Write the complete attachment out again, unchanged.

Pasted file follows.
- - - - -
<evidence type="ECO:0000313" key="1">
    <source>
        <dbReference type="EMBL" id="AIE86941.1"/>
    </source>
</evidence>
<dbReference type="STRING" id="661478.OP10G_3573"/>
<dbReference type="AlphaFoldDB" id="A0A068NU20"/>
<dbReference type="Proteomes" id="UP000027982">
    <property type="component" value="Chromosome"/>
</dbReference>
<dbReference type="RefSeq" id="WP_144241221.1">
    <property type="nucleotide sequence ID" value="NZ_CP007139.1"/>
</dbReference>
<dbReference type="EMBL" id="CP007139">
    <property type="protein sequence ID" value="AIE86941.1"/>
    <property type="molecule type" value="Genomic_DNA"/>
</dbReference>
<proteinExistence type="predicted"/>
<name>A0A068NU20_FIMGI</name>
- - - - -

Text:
<evidence type="ECO:0000313" key="1">
    <source>
        <dbReference type="EMBL" id="AIE86941.1"/>
    </source>
</evidence>
<dbReference type="STRING" id="661478.OP10G_3573"/>
<dbReference type="AlphaFoldDB" id="A0A068NU20"/>
<dbReference type="Proteomes" id="UP000027982">
    <property type="component" value="Chromosome"/>
</dbReference>
<dbReference type="RefSeq" id="WP_144241221.1">
    <property type="nucleotide sequence ID" value="NZ_CP007139.1"/>
</dbReference>
<dbReference type="EMBL" id="CP007139">
    <property type="protein sequence ID" value="AIE86941.1"/>
    <property type="molecule type" value="Genomic_DNA"/>
</dbReference>
<proteinExistence type="predicted"/>
<name>A0A068NU20_FIMGI</name>